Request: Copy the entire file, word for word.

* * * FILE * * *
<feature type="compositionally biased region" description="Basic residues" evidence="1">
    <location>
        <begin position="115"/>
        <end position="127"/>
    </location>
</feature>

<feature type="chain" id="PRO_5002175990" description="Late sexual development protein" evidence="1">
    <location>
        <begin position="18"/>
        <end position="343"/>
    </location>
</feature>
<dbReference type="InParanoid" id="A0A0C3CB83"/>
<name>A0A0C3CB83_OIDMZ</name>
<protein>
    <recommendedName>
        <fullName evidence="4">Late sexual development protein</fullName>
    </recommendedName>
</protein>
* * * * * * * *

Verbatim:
<feature type="compositionally biased region" description="Basic residues" evidence="1">
    <location>
        <begin position="115"/>
        <end position="127"/>
    </location>
</feature>

<feature type="chain" id="PRO_5002175990" description="Late sexual development protein" evidence="1">
    <location>
        <begin position="18"/>
        <end position="343"/>
    </location>
</feature>
<dbReference type="InParanoid" id="A0A0C3CB83"/>
<name>A0A0C3CB83_OIDMZ</name>
<protein>
    <recommendedName>
        <fullName evidence="4">Late sexual development protein</fullName>
    </recommendedName>
</protein>